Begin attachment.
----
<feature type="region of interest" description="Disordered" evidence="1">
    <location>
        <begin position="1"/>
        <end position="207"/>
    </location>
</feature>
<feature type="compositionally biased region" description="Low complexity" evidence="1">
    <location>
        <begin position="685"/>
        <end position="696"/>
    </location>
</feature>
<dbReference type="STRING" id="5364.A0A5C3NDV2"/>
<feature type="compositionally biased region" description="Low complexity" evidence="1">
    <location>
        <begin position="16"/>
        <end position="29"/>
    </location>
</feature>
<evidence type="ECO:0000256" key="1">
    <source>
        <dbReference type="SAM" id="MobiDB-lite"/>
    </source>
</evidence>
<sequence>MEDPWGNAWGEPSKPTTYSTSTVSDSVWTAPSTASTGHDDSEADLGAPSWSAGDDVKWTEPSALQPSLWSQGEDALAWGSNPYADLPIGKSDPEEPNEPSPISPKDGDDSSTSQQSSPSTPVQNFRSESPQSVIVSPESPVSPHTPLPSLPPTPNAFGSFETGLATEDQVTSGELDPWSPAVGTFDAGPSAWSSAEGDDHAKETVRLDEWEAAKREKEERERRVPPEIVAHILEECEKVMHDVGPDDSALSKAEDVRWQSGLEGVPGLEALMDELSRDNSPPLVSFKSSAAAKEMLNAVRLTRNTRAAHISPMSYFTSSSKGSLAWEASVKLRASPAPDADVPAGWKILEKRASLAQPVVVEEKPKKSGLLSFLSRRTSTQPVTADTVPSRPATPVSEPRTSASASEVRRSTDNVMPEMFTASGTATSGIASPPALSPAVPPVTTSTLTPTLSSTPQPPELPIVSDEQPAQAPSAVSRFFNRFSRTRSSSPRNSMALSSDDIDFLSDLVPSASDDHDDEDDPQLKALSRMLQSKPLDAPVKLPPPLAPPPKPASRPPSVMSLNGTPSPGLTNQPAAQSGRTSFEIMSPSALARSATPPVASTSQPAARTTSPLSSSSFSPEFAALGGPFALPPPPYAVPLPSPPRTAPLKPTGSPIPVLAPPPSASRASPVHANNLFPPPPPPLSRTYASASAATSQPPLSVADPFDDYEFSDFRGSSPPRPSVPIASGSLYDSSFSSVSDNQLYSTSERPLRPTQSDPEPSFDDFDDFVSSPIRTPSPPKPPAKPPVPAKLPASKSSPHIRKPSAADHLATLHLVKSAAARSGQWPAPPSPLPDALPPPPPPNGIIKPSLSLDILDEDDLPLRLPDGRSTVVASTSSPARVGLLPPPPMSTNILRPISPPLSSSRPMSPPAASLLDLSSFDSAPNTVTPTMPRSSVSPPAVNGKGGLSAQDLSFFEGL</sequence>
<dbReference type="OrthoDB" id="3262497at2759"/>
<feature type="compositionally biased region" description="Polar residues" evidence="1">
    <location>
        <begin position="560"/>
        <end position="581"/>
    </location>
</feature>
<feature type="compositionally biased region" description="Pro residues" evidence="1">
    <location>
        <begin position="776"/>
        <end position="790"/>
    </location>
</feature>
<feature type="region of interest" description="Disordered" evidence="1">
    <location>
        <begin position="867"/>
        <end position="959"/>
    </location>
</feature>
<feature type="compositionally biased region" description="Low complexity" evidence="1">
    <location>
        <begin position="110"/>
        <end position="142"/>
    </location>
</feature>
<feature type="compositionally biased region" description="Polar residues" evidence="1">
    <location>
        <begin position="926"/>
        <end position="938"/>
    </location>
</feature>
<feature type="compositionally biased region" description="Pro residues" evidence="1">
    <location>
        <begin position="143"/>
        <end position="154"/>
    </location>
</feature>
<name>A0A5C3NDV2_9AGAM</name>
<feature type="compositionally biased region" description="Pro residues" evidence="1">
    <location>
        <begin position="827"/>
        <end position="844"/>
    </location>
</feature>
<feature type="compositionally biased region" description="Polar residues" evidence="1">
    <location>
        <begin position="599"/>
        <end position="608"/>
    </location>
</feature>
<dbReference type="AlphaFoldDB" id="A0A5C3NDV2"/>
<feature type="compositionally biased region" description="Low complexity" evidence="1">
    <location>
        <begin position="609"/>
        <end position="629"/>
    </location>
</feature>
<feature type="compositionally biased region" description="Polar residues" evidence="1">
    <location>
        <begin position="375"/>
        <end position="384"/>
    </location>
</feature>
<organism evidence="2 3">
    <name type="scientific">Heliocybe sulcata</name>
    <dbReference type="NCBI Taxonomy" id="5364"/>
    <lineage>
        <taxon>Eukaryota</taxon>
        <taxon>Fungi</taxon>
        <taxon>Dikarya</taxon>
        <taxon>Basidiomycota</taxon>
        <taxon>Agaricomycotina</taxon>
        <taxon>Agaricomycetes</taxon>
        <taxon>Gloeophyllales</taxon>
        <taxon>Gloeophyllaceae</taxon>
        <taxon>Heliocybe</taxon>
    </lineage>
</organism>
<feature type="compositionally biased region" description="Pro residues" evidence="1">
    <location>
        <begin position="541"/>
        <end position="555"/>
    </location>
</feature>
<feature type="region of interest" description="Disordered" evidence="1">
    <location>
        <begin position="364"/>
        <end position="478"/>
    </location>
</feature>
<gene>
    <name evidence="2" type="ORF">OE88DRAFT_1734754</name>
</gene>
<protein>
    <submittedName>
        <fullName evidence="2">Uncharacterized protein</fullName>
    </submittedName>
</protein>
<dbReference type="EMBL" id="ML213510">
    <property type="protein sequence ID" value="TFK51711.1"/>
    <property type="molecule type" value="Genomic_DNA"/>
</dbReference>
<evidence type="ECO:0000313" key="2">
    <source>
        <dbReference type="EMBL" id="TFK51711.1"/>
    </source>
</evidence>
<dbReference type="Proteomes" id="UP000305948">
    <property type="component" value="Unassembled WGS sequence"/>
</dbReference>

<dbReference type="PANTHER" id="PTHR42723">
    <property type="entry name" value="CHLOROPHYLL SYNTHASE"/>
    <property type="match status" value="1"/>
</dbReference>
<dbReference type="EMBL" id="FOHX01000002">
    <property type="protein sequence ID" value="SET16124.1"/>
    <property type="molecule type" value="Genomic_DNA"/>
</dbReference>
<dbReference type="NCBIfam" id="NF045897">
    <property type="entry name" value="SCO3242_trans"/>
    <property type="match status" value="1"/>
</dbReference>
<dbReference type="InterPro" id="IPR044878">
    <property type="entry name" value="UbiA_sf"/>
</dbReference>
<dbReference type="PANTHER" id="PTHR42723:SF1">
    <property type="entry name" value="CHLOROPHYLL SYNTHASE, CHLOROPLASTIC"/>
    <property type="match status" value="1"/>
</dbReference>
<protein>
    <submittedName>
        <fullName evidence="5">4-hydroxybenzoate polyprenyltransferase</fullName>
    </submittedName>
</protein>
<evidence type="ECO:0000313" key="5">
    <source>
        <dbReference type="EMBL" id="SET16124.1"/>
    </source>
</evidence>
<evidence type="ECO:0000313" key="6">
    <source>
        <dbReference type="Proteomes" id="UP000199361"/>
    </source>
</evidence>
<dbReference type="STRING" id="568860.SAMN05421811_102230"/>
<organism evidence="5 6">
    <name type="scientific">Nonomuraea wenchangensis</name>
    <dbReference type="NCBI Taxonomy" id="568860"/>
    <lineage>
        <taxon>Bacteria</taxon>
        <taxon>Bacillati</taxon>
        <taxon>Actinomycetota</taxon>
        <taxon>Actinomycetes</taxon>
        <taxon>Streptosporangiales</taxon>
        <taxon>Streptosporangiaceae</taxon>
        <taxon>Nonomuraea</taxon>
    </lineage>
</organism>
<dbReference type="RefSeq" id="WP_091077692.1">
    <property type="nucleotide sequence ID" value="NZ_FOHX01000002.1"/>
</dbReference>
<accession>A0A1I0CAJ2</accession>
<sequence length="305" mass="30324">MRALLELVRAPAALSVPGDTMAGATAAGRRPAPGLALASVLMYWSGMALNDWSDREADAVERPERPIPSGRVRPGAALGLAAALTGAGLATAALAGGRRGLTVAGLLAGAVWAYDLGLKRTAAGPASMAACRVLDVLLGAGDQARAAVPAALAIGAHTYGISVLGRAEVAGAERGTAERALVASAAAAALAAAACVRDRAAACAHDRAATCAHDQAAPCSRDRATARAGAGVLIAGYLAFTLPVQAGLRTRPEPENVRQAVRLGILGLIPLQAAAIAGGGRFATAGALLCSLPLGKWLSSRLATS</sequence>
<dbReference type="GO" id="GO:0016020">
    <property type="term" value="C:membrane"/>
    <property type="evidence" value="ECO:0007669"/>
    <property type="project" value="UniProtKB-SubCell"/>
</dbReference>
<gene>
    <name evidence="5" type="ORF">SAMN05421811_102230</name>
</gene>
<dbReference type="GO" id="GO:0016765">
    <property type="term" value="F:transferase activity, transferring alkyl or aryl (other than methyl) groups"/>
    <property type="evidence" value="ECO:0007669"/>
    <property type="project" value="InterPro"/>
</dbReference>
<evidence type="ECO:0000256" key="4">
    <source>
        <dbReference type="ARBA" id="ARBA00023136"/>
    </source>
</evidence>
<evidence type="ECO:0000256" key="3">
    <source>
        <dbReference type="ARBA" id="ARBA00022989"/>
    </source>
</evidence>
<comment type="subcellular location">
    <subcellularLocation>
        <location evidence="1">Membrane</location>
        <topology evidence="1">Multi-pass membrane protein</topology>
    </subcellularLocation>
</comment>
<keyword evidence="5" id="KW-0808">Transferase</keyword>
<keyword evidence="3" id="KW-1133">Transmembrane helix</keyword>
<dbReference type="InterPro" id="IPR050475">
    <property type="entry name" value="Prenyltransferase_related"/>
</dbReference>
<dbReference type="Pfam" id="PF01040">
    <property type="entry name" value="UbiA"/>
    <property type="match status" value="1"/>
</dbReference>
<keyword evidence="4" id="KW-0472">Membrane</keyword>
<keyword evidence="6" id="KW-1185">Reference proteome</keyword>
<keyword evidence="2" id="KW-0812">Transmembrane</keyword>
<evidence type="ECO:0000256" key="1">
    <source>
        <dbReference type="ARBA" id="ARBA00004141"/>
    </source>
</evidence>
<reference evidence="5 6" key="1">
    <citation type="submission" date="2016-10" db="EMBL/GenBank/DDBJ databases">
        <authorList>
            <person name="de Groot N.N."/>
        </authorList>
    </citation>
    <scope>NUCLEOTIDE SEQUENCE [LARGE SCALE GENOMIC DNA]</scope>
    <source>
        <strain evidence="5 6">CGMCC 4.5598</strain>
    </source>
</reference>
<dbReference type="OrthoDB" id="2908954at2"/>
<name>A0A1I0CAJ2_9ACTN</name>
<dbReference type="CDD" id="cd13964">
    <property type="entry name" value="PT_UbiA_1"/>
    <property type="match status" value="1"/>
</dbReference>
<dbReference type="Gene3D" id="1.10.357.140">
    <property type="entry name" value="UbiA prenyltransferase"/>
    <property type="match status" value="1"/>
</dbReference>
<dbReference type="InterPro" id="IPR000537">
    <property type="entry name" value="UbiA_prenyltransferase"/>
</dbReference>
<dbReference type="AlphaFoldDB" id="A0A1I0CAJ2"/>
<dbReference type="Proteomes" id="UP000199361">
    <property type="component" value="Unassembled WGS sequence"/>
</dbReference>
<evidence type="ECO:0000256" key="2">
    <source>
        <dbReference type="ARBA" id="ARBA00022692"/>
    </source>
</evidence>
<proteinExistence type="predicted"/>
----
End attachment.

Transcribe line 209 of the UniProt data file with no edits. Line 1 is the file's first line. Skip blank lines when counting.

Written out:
        <dbReference type="ARBA" id="ARBA00022989"/>